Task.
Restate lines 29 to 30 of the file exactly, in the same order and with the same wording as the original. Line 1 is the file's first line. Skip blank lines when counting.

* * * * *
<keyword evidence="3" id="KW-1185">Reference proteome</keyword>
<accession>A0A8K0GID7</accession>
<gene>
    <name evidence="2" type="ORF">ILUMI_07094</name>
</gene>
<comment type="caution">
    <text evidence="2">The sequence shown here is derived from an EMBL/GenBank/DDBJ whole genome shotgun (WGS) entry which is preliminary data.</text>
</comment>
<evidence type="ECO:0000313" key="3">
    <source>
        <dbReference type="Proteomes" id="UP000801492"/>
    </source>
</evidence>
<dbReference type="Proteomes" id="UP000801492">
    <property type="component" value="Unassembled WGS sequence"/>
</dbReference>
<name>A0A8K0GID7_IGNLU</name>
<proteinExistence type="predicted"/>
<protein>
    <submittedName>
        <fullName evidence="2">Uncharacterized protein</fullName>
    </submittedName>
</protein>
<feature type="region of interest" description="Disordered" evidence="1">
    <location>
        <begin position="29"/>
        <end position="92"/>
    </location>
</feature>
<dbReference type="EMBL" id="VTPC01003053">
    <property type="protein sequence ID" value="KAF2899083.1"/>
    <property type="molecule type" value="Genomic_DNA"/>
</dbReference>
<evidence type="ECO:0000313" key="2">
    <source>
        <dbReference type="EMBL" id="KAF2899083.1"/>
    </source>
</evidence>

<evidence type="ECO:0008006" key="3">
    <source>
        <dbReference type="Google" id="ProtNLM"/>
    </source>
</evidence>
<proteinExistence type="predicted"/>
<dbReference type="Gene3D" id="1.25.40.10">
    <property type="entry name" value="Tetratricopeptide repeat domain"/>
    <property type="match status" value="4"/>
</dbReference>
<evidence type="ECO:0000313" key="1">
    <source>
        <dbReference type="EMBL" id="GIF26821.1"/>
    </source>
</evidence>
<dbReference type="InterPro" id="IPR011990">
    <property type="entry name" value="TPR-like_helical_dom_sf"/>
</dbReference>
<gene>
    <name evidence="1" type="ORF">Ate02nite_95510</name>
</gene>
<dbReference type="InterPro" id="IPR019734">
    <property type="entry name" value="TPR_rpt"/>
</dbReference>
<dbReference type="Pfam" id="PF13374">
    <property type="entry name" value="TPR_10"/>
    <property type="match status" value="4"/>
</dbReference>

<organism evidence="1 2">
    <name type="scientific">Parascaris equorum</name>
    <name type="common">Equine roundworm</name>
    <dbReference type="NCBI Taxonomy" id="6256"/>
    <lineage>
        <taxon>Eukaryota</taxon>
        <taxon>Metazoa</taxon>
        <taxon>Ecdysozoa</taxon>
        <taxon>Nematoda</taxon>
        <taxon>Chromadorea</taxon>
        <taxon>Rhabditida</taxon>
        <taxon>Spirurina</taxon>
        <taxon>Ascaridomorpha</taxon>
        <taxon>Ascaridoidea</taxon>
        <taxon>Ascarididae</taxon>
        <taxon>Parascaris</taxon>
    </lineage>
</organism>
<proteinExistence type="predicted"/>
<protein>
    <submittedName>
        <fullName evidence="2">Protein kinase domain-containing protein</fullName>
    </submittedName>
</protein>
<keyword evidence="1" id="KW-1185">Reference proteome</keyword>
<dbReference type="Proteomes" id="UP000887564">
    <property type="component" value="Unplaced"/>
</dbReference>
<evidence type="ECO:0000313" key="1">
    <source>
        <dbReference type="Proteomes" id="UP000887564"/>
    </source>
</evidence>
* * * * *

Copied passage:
</feature>
<dbReference type="EMBL" id="VTPC01003053">